On Tuesday morning, the Urbana crew cheerfully returned to their two worksites, with two students volunteering with Verna and the workers at the Care Station. I, however, was not part of any of that, because Tuesday marked a first for me—two history tours in one day! In the morning, with Spring leader Anja Thiessen and son Matt, we took the two UI deans on a trip around Coahoma County to acquaint them with some of the more disturbing and salient stories of injustice and exploitation that occurred right in this area, balanced by equally compelling and inspiring stories of successful attempts made by local leaders and outside volunteers to counteract the effects of the system of racialized poverty created by this earlier history. Then, after a quick lunch, I repeated the tour with the Urbana students, going to the same sites and telling the same stories, with a special emphasis on the parts played in those stories by their own leaders, Mark and Laura. Both tours seemed to have the desired effects of informing and inspiring—at least, that is my sincere hope!
The rest of the week work-wise was more of the same, with the addition, in honor of the beautiful fall weather, of some exterior painting at Alex Henley’s Habitat house. Thursday, as is the tradition, was also Potluck Night, once again hosted by board members, Bobbie and Bobby Butler at King’s Temple and featuring Delta-style ribs prepared by homeowner Elliott Kahaleua. Though the crowd was a little sparse this time around, the spirit of unity and appreciation was as visible as ever. Veronica Kahaleua once again thanked the volunteers on behalf of the homeowners and CAHFH. Board member Bobby Butler spoke of how grateful he was for the volunteers because it gave him “hope for America,” especially important at this time because of the mess in which our generation has left the world. As he spoke I was reminded again of the powerful message I heard him preach back in January—we love God by serving others.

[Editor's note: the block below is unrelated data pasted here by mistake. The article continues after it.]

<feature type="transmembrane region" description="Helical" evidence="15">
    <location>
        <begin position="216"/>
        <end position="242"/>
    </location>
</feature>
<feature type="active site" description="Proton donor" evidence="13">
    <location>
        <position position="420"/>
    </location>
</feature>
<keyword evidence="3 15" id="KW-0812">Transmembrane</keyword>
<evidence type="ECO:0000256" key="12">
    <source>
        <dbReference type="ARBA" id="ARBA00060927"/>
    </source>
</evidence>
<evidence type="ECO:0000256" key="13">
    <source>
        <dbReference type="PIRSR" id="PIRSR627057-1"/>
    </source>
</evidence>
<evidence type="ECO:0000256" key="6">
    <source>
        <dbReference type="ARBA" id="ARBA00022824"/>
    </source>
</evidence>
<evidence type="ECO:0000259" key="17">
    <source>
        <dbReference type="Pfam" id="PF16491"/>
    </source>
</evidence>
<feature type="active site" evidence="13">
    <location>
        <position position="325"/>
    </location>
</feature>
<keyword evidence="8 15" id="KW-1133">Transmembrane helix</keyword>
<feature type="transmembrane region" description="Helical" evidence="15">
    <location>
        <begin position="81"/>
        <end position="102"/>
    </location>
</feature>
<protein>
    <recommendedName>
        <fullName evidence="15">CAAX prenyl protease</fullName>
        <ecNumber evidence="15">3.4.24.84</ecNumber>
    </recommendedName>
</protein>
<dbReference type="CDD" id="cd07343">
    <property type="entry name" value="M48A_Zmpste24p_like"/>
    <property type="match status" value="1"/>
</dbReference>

Perhaps the most memorable moment, however, came from an impromptu “spoken word” response from an Urbana student, Darnell Chatman, who graciously re-created it and agreed to let me share it in this post. “Cards of decks. Play the game, been told to play a certain way. Been separated from different types of different looks, acts, thoughts, feelings and emotions. It’s crazy that in a span of a week these people come together. From being strangers, not knowing of each other, judging others, to working with and bonding and loving each other like family. Humans are really powerful through a lot of thick and thin, and spokes between people who pull through really are strong. These people are the leaders, who have the most will, most courage, most everything that they have to offer. I love them all very deeply. I will never trade them for anything else.” Spoken like a true veteran of the Habitat experience, though he’d only been in Clarksdale for a few days!
Friday, as it always is, was finishing day. The tile crew left the Edwards Street house 75% tiled and ready for the next group. Similar progress had been made at the 8th Street house, and the painting crew had not only used up all their paint as they finished 3 sides of the house but also made a new friend in Tyler Franklin, who lives next to Alex. But the most significant aspect of the work occurred at Edwards Street, when board member Lorraine Cancer showed up to work with Laura on tiling the back bedroom. Ben Williams was openly impressed by Lorraine’s dedication, Laura appreciated the comradery on the work site, and I was blessed beyond measure by witnessing the whole thing. It was truly a fitting ending to another remarkable week, and we look forward to seeing the Urbana crew again next October.
Bill Sutton NEWS